A league-wide decrease in stolen bases has left some fantasy owners, like Paul, scrambling for help in that category.
I’m not big on mantras. Catchphrases are way cooler. But if there is one mantra/axiom/adage/proverb I espoused this draft season, it was, “Focus on power, there is tons of speed available in smaller chunks.” In 2012, there were 1.33 steals per game. That was down slightly from 2011’s 1.35, but both were up markedly from the 1.22 that held steady from 2009 through 2010. In 2011-2012, there were about 300 more steals in the league than there were in 2009-2010. Plus, they were more evenly distributed.
The 2009 season saw Jacoby Ellsbury lead baseball with 70 stolen bases, and Juan Pierre was just two off of that mark when he led the majors the following year. Michael Bourn and Carl Crawford joined Ellsbury at the top with 61 and 60, respectively, in 2009, before dropping to a trio of 42s (Nyjer Morgan, B.J. Upton, and Matt Kemp). Pierre was the lone member of the 60-steal club in 2010, but Bourn (52) and Rajai Davis (50) were still great, followed by Carl Crawford and Brett Gardner at 47, and then another trio of 42s (Upton again, Ichiro, and Chone Figgins) bringing up the rear of the 40-plus club.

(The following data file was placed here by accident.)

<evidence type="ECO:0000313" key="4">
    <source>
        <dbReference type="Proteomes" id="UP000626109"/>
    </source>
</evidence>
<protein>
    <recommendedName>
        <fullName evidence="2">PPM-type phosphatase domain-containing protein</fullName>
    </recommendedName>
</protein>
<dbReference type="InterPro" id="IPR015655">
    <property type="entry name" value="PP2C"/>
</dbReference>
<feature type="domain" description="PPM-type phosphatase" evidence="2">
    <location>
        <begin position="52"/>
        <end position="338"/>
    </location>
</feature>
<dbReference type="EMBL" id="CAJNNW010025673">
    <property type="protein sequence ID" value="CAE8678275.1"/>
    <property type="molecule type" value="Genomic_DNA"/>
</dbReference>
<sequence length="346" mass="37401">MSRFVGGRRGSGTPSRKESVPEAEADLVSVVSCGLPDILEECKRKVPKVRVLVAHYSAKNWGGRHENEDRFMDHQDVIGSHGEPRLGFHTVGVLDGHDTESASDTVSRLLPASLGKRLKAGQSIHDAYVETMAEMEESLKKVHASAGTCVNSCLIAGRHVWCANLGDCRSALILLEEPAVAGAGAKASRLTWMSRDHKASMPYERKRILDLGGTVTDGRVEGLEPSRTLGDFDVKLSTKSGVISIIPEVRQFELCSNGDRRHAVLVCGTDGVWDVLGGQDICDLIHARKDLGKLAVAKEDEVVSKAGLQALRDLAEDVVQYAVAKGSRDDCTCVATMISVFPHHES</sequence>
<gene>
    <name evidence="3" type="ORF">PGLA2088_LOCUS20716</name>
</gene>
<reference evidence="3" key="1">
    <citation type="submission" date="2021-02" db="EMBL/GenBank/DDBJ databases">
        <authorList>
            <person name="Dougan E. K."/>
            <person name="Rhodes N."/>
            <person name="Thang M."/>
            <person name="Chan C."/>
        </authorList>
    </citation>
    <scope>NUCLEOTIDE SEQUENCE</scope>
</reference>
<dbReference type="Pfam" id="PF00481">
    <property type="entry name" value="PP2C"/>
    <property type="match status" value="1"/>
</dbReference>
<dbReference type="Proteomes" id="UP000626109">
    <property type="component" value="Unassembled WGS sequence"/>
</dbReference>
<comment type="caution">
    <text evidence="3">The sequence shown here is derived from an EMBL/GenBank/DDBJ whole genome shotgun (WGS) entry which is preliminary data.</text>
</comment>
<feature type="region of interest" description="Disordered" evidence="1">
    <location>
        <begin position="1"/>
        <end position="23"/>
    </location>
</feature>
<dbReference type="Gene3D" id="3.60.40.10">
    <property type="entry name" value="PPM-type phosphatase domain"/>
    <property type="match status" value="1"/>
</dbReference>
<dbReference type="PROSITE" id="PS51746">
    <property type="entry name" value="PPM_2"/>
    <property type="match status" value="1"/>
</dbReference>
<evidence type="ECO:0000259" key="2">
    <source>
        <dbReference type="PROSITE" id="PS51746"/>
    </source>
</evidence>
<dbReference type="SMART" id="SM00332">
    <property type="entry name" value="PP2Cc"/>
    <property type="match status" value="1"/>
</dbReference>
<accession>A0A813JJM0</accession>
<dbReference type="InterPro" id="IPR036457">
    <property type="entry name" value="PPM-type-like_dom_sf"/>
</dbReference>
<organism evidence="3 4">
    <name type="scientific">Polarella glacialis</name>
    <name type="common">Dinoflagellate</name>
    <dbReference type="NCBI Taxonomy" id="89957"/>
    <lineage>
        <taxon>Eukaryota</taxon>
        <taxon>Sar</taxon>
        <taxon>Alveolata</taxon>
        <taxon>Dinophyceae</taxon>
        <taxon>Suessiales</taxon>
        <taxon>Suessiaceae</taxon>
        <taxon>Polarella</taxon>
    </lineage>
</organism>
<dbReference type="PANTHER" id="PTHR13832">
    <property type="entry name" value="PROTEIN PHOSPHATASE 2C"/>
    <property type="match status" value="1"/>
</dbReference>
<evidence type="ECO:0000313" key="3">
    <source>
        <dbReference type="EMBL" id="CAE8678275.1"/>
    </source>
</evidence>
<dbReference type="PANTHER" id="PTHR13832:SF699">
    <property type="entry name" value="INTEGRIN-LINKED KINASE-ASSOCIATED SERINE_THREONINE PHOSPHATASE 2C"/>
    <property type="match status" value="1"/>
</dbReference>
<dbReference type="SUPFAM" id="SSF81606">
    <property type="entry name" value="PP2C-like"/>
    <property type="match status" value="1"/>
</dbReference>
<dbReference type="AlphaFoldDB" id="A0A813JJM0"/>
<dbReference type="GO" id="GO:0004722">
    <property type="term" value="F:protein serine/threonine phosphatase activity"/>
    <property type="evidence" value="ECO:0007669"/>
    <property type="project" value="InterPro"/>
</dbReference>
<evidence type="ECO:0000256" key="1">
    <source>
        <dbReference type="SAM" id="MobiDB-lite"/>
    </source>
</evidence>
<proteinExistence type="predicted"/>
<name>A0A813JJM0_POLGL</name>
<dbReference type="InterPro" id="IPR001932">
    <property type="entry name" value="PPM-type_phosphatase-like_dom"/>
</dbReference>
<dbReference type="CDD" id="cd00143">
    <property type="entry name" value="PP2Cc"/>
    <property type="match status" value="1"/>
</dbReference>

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A closer look at the impending free agents who have the most riding on a return to form or a return to health in 2013.
Before last season, no one would have predicted that fragile White Sox starter Jake Peavy would earn a bigger contract at the end of the year than Angels workhorse Dan Haren. Peavy, entering his age-31 season, was coming off three injury-plagued and ineffective seasons in which he’d thrown a combined 320 1/3 innings with an above-league average ERA; Haren, also entering his age-31 season, was coming off his seventh consecutive 200-plus-inning campaign, having led the AL in starts and strikeout-to-walk ratio and finished seventh in Cy Young voting the season before.